I spent many sleepless nights afraid someone might turn us in—or that Blaise or I might break down and confess to our mission president. Neither ever happened, and eventually the feelings of guilt subsided on their own.
After we were both honorably discharged, Sister Blaise ended up marrying another returned elder from our mission. I left the Mormon church on the pretext of having fallen in love with a gentile. The relationship didn’t last, but the apostasy turned out to be far more deeply rooted, and it has.
Now sometimes, very rarely, I catch a whiff of Sister Blaise’s perfume on the streets of Manhattan, and my veins constrict with a coppery thrill. And when I see two young missionaries traipsing along, I want to invite them over for a hot meal and sanctuary from the lone and dreary world. But they wouldn’t understand my sympathy, so I just think to myself, “You poor, horny, homesick bastards. Why do you do it? What do you know that I still don’t?”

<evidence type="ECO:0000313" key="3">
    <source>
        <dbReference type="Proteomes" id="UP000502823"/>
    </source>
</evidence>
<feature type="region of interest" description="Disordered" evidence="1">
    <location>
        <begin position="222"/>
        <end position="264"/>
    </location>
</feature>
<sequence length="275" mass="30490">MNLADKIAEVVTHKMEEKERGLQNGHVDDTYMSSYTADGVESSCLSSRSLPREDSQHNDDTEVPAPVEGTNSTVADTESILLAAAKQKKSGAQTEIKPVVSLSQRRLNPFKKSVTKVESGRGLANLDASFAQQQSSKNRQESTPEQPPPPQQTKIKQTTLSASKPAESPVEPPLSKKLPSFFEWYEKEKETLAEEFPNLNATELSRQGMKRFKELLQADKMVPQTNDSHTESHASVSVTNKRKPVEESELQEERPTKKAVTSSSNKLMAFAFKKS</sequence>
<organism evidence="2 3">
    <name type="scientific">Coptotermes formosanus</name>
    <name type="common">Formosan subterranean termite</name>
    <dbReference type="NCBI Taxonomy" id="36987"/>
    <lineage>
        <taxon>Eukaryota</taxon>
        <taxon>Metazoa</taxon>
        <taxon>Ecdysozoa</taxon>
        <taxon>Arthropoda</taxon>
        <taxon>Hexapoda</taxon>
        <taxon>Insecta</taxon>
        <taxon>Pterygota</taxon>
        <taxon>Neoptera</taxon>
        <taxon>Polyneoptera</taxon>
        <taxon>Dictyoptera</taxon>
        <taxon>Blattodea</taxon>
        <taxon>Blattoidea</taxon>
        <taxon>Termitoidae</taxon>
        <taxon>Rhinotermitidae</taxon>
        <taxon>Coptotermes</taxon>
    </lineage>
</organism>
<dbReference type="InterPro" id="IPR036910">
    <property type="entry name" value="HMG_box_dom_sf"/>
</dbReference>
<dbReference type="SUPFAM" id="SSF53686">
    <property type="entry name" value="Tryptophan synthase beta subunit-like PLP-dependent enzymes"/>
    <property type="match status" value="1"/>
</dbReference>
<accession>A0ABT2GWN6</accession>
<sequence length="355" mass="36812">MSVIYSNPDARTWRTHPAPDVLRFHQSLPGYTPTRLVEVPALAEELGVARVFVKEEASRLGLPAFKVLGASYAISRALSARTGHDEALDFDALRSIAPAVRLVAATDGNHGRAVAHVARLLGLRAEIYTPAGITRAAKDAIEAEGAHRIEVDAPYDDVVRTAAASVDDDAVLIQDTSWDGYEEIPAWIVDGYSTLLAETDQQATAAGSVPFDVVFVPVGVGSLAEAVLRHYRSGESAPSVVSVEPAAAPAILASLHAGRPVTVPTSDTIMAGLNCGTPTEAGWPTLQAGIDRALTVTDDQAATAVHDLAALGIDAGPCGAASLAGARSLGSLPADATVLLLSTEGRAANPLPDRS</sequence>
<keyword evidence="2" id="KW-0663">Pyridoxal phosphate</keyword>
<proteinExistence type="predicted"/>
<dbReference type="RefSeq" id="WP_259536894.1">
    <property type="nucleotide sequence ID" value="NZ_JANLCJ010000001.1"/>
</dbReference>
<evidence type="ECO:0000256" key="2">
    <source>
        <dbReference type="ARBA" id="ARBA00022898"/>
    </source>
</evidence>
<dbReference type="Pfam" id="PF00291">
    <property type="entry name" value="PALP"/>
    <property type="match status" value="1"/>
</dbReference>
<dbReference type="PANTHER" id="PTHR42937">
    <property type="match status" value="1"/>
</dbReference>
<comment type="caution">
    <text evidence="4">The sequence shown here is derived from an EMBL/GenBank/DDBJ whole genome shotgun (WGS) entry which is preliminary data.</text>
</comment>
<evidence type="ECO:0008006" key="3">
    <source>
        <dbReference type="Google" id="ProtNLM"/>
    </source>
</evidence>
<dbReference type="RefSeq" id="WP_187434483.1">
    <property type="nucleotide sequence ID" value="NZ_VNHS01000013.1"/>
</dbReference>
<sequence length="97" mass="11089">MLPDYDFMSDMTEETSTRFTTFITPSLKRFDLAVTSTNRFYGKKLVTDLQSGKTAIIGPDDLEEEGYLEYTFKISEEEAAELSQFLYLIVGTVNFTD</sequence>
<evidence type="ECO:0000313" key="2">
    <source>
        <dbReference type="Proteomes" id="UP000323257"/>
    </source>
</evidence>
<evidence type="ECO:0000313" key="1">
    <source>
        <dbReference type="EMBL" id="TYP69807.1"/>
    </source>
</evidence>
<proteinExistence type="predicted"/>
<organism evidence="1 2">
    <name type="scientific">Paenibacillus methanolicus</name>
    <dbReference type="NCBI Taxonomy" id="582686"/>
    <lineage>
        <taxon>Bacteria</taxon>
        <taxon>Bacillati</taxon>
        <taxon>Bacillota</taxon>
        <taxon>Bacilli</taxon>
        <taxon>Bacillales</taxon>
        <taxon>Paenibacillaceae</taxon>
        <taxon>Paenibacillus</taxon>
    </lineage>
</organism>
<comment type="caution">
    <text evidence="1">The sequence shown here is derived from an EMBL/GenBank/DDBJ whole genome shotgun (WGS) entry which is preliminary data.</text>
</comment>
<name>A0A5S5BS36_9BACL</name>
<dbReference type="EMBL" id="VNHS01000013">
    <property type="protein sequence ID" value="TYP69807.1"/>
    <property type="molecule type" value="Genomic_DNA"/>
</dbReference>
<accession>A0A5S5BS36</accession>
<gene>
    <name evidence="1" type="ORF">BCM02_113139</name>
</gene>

© Copyright 2005 William Shunn & Senses Five Press